FP TrendingMar 31, 2021 18:11:50 IST
The National Aeronautics and Space Administration’s Curiosity rover has snapped a selfie with a majestic rock formation on Mars, known as Mont Mercou. The Mars rover also captured a pair of panoramic pictures, providing a three-dimensional view, of the stark cliff face of the landmark. The selfie, created from 60 individual images, was taken on 26 March 2021 – the 3,070th Martian day (sol) of Curiosity’s mission, by two cameras on the rover. The first is the Mars Hand Lens Imager (MAHLI), located on Curiosity’s robotic arm. Eleven of the images were also contributed by the Mastcam, taken on a 16 March photo-spree.
Mont Mercou is about 20 feet (6 meters) tall. Curiosity has drilled a sample of the rock, which the team has nicknamed ‘Nontron’, NASA said in a statement. The nomenclature gives the science team leeway to examine and explain the composition and origin of the rock on the Red Planet. The spot at which Curiosity snapped its selfie with Mont Mercou is at the transition between the ‘clay-bearing unit’ in the Gale Crater – from where the rover is departing, and the ‘sulfate-bearing unit’ in Mount Sharp, to where the rover is headed.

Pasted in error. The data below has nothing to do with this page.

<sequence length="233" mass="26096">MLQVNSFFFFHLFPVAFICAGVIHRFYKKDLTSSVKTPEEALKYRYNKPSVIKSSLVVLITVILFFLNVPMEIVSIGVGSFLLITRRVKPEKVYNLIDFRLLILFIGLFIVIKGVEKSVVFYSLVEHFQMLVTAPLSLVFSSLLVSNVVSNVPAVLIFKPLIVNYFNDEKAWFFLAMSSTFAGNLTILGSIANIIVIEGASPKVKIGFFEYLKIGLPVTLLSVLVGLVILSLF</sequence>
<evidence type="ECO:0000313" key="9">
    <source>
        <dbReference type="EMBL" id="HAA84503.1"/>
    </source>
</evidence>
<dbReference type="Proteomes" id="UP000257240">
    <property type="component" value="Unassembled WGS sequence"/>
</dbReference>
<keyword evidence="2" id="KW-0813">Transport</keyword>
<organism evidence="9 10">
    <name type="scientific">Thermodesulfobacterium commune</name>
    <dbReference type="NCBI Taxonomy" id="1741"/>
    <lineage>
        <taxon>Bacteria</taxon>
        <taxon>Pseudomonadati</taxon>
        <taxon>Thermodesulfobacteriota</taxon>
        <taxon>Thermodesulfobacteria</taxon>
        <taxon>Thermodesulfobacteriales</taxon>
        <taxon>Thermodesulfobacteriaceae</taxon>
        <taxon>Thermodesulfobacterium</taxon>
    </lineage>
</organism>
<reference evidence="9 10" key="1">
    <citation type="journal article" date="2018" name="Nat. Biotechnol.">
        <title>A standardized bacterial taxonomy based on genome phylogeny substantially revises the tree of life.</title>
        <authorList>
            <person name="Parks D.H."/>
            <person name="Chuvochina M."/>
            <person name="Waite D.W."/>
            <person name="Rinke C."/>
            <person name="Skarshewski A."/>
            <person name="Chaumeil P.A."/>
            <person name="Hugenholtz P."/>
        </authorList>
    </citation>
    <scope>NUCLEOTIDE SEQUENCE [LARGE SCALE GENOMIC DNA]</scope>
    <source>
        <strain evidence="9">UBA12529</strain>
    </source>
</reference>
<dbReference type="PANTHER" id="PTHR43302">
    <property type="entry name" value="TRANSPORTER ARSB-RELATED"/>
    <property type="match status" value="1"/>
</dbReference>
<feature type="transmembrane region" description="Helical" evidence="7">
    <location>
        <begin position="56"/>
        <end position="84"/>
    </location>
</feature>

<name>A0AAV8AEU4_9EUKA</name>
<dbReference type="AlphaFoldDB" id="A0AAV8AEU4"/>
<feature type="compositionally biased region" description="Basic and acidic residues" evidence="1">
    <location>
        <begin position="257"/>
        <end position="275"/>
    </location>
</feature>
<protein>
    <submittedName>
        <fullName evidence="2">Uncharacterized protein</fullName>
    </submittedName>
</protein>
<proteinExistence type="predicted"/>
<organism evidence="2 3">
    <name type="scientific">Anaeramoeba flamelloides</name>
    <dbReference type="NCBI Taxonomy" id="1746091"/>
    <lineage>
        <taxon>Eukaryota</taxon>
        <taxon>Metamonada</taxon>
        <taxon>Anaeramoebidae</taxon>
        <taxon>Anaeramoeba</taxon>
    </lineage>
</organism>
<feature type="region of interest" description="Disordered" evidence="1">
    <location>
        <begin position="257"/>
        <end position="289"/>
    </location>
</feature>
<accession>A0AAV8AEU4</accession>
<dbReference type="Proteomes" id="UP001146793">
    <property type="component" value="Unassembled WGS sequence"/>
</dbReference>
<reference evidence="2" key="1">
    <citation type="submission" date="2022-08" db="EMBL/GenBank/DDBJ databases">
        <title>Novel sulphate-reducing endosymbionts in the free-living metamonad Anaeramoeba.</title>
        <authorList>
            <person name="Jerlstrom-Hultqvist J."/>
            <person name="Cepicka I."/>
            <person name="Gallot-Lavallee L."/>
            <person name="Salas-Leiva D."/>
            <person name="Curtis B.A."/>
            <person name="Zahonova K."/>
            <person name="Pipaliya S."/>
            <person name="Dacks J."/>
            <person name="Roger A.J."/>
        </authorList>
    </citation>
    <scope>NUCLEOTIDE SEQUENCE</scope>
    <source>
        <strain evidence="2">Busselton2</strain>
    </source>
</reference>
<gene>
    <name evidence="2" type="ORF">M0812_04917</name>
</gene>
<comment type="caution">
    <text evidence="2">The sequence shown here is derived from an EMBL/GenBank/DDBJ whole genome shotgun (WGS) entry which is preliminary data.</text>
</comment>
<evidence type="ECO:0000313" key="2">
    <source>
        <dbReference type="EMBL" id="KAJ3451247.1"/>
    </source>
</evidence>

Earlier in March, Curiosity had taken some more panoramas with its Mastcam instrument. Studying these images from more than one angle helps scientists understand the 3D geometry of the sedimentary layers that make up Mount Mercou.
NASA is parallelly gearing up to deploy the first helicopter to fly on another world. The Ingenuity Mars helicopter was carefully deployed from the belly of the Perseverance rover, the mission team at JPL shared in a recent tweet.
will release it gently to the surface. https://t.co/TNCdXWcKWE pic.twitter.com/K3fqt2X2q3Advertisement
— NASA JPL (@NASAJPL) March 31, 2021
Swing low, sweet helicopter…@NASAPersevere is slowly and carefully deploying the #MarsHelicopter, Ingenuity. The tech demo is currently unfolding from its stowed position and readying to safely touch down on the Martian surface. See upcoming milestones: https://t.co/TNCdXWcKWE pic.twitter.com/3AyaiHOH2k
— NASA JPL (@NASAJPL) March 30, 2021
“It [the helicopter] is stowed sideways, folded up and locked in place, so there’s some reverse origami to do before I can set it down. First though, I’ll be off to the designated ‘helipad,’ a couple days’ drive from here,” the Perseverance rover team tweeted.
— NASA’s Perseverance Mars Rover (@NASAPersevere) March 30, 2021
The helicopter is expected to take flight on 8 April this year.